Alabama's 2000 crop year, like those in surrounding states, will be remembered for the prolonged hot and dry weather over much of the farming regions. The season began with short topsoil moisture supplies in north Alabama and very short supplies in southern counties.

The 1999 crop year also was dry, which further hampered the 2000 planting season. Spring planting of corn and cotton lagged behind normal this past year due to the lack of moisture, although several counties received scattered showers.

During April of 2000, central and south Alabama crops were desperate for water, according to the state's agricultural statistics service. The lack of water all but halted the planting of non-irrigated tomatoes, watermelons, cantaloupes, sweet corn and peas. Cotton growers also quit planting due to a lack of moisture.

“Peanut farmers planted 200,000 acres and harvested 192,000 acres. An abandonment of 8,000 acres was much above the normal abandonment of about 1,000 acres.”

During June, cotton producers in north and central Alabama received adequate rainfall to improve cotton growth. However, cotton plants in south Alabama were hampered by prolonged drought conditions and some early blooming occurred. Several fields in counties such as Henry, Geneva, Dale, Houston and Coffee didn't receive enough moisture for plant emergence.

Planted cotton acreage for 2000 was 590,000, with 530,000 acres being harvested. Peanuts also were stressed for water as the Wiregrass Region received roughly one-third to one-half of the normal annual precipitation. On June 9, peanut conditions were rated 86 percent poor to very poor.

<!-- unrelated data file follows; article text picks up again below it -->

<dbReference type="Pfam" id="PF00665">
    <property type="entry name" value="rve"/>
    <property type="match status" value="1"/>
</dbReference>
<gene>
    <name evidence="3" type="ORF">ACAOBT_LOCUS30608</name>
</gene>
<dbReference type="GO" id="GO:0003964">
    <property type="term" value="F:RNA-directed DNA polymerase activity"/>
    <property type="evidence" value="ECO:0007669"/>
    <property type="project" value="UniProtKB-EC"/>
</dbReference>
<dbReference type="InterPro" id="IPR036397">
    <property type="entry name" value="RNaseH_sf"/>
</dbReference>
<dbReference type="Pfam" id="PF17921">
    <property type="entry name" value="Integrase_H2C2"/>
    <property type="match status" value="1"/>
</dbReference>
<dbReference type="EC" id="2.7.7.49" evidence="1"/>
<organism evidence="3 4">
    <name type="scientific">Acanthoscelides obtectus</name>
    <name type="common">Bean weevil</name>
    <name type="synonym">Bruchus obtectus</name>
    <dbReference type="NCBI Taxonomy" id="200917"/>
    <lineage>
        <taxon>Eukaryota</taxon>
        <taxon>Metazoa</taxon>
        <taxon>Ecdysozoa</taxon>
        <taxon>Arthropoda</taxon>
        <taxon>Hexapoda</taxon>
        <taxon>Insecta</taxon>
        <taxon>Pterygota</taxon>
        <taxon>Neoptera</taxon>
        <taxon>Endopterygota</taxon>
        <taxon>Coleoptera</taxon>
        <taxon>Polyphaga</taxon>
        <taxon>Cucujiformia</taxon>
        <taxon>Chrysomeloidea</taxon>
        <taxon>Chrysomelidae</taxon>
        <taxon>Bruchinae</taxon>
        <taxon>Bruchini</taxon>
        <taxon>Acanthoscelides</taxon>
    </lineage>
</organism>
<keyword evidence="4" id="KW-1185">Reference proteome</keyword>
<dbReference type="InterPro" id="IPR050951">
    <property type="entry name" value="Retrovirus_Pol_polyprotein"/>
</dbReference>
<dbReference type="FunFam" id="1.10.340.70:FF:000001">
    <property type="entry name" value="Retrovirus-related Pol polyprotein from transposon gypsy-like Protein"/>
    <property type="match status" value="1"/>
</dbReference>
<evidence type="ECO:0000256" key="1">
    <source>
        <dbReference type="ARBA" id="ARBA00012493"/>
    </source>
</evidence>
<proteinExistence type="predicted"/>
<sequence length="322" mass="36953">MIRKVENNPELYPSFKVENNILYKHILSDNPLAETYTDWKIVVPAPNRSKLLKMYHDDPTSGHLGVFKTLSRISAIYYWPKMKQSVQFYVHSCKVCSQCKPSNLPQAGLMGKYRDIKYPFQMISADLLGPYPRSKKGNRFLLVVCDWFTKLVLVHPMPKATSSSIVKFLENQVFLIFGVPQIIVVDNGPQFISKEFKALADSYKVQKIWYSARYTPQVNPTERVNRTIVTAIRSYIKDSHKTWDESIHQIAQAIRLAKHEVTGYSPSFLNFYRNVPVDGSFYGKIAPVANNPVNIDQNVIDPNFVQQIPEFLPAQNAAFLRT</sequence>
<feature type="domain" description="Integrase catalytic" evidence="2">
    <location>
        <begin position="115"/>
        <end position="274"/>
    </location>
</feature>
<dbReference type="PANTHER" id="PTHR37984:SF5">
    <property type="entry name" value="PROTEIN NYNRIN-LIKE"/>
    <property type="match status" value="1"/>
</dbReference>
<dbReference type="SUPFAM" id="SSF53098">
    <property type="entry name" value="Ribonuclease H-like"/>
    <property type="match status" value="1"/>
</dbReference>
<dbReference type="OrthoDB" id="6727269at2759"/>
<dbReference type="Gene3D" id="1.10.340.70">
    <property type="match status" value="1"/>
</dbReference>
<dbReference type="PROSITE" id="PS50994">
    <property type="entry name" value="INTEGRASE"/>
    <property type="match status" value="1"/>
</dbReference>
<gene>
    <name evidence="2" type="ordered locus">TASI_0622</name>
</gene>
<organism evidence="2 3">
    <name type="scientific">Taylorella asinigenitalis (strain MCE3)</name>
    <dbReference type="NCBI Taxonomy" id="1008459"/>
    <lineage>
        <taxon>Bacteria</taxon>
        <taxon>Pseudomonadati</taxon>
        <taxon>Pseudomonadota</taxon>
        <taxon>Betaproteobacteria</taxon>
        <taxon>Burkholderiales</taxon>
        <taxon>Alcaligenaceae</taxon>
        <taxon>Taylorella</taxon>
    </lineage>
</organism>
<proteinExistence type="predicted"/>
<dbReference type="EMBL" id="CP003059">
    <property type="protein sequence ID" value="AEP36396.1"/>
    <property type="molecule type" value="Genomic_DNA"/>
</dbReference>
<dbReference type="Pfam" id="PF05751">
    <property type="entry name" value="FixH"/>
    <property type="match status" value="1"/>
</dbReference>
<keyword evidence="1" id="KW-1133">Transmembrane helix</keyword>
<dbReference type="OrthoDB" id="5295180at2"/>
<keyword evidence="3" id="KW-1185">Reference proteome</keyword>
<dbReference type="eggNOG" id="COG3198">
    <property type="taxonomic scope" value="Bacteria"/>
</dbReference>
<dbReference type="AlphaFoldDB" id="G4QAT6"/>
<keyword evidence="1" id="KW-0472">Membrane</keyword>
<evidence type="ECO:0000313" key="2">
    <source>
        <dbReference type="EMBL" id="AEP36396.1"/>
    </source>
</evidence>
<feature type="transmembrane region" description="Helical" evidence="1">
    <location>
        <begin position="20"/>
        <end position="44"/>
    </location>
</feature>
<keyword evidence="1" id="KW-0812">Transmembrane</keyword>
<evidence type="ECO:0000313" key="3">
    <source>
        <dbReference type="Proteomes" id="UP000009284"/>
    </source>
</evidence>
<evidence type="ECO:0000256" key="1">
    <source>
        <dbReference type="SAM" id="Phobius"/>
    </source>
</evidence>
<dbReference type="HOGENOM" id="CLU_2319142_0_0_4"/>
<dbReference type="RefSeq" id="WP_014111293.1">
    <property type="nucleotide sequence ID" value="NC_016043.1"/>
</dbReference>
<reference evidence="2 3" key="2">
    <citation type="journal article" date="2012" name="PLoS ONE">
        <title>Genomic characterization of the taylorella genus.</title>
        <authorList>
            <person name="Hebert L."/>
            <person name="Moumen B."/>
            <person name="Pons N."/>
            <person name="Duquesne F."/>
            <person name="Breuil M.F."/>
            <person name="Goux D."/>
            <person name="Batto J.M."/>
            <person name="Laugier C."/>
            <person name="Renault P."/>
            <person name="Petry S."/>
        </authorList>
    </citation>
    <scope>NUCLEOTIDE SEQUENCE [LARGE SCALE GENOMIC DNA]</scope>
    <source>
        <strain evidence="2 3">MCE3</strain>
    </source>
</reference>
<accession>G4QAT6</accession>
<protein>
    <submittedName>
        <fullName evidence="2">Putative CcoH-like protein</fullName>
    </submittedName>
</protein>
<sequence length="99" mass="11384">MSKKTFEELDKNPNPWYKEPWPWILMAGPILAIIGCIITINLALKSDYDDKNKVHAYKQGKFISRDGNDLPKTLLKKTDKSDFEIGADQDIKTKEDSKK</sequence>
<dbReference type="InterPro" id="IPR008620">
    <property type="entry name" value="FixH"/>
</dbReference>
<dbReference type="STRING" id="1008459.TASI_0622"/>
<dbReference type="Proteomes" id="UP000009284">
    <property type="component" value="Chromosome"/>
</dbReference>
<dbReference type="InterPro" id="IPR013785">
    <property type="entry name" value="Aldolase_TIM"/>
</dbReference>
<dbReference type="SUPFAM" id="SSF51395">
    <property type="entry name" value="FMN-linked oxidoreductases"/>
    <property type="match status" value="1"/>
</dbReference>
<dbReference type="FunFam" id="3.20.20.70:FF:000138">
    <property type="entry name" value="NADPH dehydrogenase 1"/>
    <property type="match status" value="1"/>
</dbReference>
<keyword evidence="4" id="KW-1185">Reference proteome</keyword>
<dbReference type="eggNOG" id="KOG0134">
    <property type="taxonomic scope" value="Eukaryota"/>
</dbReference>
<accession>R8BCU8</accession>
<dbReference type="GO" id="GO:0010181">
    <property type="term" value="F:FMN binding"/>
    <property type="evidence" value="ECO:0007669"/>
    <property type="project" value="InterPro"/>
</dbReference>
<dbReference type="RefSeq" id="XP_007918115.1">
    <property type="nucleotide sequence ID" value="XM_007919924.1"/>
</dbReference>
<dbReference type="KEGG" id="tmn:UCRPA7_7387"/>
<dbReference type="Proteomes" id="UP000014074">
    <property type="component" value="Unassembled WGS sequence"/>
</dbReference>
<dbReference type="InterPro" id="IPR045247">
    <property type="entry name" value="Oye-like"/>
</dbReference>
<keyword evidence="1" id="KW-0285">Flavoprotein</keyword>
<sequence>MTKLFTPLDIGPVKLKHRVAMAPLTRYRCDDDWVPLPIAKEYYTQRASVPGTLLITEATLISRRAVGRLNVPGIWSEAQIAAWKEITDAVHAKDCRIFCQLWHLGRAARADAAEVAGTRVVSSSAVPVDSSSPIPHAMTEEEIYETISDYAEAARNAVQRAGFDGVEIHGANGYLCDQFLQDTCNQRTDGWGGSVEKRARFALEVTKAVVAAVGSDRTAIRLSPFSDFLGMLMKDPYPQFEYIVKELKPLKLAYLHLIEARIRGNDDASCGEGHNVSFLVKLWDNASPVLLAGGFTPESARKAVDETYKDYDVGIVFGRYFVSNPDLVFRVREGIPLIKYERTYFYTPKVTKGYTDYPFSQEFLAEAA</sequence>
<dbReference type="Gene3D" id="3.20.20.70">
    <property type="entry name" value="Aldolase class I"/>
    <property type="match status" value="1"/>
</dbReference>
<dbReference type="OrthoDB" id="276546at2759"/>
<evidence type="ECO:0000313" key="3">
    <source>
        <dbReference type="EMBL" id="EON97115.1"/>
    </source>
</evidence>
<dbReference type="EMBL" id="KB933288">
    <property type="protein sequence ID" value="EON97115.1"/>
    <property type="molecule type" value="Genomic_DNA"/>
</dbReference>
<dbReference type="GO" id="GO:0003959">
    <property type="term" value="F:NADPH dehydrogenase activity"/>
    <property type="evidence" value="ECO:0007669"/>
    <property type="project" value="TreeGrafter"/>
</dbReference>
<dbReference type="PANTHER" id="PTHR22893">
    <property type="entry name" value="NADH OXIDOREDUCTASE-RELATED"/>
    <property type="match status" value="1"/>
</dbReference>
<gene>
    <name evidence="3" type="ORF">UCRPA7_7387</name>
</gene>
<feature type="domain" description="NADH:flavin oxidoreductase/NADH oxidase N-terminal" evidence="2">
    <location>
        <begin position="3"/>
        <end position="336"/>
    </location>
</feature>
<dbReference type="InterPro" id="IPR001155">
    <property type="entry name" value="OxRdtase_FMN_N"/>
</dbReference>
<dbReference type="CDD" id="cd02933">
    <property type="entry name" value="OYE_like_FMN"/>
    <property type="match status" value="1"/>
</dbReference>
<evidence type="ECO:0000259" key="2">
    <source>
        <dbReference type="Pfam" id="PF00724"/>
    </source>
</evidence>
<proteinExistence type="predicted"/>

Peanut farmers planted 200,000 acres and harvested 192,000 acres. An abandonment of 8,000 acres was much above the normal abandonment of about 1,000 acres.

Yields varied across the region with an average of 1.420 pounds per acre — one-third less than normal. Peanut production was recorded as the smallest since 1980.

Early planted soybeans yielded a fair to good crop, but late beans faced extremely dry conditions throughout the growing season. Some soybean producers harvested their crop for hay because of the drought. Overall, soybean yields were reported at 18 bushels per acre or two bushels more than the previous year.

As the drought worsened, Alabama cattle producers were scrambling to find enough hay to supplement dried-up pastures. Only 720,000 acres of hay were cut, with an average yield of 1.8 tons per acre, well below the two-plus ton average in normal years.

Pecan condition was fair to good with production of 15 million pounds, up 15 percent from last year. Wheat seedings for the crop year 2001 are placed at 160,000 acres, up 20,000 acres from the previous year's crop.

A summary of Alabama's 2000 crop year is as follows:

  • Corn production was 10.7 million bushels or 48 percent below the 1999 crop. Yield, at 65 bushels per acre, was 38 bushels below the 1999 record yield. Production was harvested from 165,000 acres or 35,000 acres below 1999.

  • Cotton production, at 540,000 bales, is down 14 percent from 1999. This places the state's yield from 535,000 harvested acres at 489 pounds of lint per acre. This is 46 pounds below 1999 and 306 pounds below the record set in 1985.

  • Peanut production was 272.6 million pounds or 39 percent below 1999. Yield per acre averaged 1,420 pounds compared with 2,175 pounds the previous year and 1,540 pounds below the record yield of 1984. Final harvested acreage was 192,000 acres, down 14,000 acres from 1999. Producers abandoned a record 8,000 acres because of drought.

  • Soybean production totaled 2,88 million bushels compared with 3.20 million bushels a year earlier. Yield was set at 18 bushels, up two bushels from 1999 but 16 bushels below the record set in 1996. Harvested area of 160,000 acres was down 40,000 acres.

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